As September heads to a close, many youngsters are embarking on a new phase of their life – university. Although fresher’s week will be very different this year due to the current pandemic, parents are still having to wave good-bye to the child they nurtured for the past 18 or 19 years. Gone are the days when you tucked them up in bed, read them stories, wiped their snotty noses or soothed their grazes. The child has gone and a new adult emerges.
In the lead up to their departure, some parents may feel a sense of relief. You look forward to having you home back to some form of normality. The idea of not having to deal with a tantrum teenager leaves you full of excitement and hope of a return to a more congenial existence of your own choosing – holidays, social gatherings with other adults, a clean house, lower food bills and being able to have control of the TV remote. Your job is done. You raised your child to the best of your ability and now it’s up to them to grab the opportunities presented and take the next step into adulthood.
But nothing prepares you for the feeling of loss and grief that hits hard and possibly unexpectedly when you see them walk away. Your child has gone and so too has your sense of purpose. From this day on you will no longer be the mummy or daddy of that little boy or little girl. You feel surplus to requirements, discarded, set aside to pick up your own pieces and find some sense of purpose in the void they’ve left behind. As you return home and step into their now empty room you may experience a surge of feelings as you reminisce about past times. Finding a pair of their socks in the wash or a discarded tube of toothpaste can trigger a tsunami of emotions that you struggle to control. You then realise you weren’t as ready to let go as you may have thought.
It’s natural to go through a cocktail of emotions that take you on a rollercoaster from joy and pride of their achievements to grief and loneliness. Changes have been happening all along, from when they made the transition from nursery to primary school; followed by what seemed a big leap into secondary school. Each phase brings with it its own adjustments and this final one of their education will probably be the biggest.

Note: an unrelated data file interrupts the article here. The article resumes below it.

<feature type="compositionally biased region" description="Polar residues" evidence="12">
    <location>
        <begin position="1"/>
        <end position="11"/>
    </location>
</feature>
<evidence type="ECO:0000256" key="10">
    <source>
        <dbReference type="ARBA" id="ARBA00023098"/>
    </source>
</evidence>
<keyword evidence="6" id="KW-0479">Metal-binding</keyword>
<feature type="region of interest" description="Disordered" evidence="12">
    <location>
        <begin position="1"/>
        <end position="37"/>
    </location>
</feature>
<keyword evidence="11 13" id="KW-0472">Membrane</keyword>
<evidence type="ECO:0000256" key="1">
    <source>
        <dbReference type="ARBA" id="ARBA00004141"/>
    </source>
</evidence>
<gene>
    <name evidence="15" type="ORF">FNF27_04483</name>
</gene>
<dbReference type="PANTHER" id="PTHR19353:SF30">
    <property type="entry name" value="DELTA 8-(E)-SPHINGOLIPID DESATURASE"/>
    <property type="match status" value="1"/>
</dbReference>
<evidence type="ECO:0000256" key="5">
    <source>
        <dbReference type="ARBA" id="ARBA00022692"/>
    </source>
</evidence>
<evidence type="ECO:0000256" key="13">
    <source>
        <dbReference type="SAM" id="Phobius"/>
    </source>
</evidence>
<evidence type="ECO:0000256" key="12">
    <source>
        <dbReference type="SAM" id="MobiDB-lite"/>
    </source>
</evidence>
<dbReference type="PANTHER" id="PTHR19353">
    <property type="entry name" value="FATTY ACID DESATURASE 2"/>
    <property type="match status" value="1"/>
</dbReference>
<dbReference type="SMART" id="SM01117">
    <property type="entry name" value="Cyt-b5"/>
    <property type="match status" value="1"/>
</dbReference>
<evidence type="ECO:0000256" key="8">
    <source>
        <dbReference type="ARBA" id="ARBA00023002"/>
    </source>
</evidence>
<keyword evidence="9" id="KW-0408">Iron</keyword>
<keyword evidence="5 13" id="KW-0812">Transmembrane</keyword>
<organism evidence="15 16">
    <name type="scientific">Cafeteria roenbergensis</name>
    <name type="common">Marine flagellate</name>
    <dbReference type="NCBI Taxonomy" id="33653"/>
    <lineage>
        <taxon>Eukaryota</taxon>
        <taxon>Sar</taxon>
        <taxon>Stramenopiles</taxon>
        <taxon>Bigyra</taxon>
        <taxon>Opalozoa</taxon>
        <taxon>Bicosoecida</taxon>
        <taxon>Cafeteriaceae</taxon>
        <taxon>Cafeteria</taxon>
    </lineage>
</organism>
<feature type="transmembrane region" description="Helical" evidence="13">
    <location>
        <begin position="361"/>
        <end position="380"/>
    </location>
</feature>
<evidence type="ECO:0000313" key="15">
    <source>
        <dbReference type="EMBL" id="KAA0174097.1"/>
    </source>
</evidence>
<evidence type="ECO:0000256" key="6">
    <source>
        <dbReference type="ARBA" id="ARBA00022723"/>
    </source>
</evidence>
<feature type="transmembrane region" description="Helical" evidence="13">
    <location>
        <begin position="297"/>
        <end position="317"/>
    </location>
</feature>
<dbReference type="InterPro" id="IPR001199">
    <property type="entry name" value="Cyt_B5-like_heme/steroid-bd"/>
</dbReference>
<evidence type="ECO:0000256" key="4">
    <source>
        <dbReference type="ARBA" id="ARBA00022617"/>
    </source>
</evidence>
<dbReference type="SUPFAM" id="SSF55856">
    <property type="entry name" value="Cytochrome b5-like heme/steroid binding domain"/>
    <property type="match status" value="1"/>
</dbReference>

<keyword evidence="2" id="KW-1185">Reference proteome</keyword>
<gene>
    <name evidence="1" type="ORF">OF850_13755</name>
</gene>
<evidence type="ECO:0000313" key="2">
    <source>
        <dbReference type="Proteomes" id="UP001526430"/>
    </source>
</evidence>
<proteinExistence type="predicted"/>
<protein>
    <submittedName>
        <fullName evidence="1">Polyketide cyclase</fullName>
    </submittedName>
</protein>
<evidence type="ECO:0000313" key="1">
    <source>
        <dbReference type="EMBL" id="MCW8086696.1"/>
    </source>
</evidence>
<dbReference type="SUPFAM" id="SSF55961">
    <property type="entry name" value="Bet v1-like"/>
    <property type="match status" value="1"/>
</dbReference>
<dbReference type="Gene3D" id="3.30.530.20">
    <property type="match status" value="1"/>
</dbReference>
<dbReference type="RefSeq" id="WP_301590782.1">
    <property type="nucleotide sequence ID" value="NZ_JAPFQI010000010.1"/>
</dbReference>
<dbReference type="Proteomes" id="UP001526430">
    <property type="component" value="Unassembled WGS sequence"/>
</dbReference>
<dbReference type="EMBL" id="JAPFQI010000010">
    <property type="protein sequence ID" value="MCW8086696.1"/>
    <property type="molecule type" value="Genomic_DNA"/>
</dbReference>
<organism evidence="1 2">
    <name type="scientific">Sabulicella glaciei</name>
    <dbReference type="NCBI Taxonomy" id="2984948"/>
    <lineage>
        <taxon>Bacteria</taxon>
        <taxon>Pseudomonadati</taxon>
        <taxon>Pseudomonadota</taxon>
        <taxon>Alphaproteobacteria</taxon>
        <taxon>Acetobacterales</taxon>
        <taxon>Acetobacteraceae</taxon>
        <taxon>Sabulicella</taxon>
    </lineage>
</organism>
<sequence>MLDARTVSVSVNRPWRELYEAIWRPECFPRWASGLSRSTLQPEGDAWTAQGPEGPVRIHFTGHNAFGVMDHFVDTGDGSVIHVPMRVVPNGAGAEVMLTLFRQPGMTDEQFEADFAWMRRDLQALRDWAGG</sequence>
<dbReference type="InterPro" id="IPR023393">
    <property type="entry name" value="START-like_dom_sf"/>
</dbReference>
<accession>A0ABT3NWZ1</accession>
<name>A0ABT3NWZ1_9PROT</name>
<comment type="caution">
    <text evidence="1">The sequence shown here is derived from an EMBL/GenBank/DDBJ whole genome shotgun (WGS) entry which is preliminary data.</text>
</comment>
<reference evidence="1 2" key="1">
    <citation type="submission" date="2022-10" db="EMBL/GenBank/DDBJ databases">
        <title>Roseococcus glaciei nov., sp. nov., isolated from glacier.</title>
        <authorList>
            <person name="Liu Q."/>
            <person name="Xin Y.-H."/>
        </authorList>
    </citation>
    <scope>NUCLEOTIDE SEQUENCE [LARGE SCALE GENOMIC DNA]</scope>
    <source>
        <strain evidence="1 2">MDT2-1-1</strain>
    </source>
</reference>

What you’re experiencing equates with bereavement. Grieving for the loss of the child that no longer needs you in the same way. Your son or daughter has embarked on a their journey into adulthood. You’ve been there along the way to support them, nurture them and show them the way since birth. The time you spent chasing them to clean their room or picking up their dirty washing off the floor or checking if they’ve done their homework is now yours. You’ve earned it.
Take time out and be kind to yourself. Acknowledge how you’re feeling and what you miss. Avoid self-judgments; especially avoid being critical of how you’re coping. And when the time is right, explore new hobbies, travel or courses. You may have more time to focus on work or career, a new business, friends or that project you’ve been putting off.
Relationships can take a hit when parents spend their energy on supporting their offspring as well as working and maintaining the home. Set aside time to nurture your relationship with your spouse or partner and rekindle those embers that have faded whilst caring for your child/children. You may find yourselves rattling in an empty house wondering what to say to one another. Some couples struggle at this point and may need a little help from a couples’ therapist.
Set aside time every day for a catch up chat – reminisce about when you first met, when you had your first child, holidays, decorating disasters, anything that will bring a smile and even laughter. Go for a walk or dinner together and discuss where you’d like your next adventure to take you.
Most of all, remember that once you’re a parent you’ll always be a parent re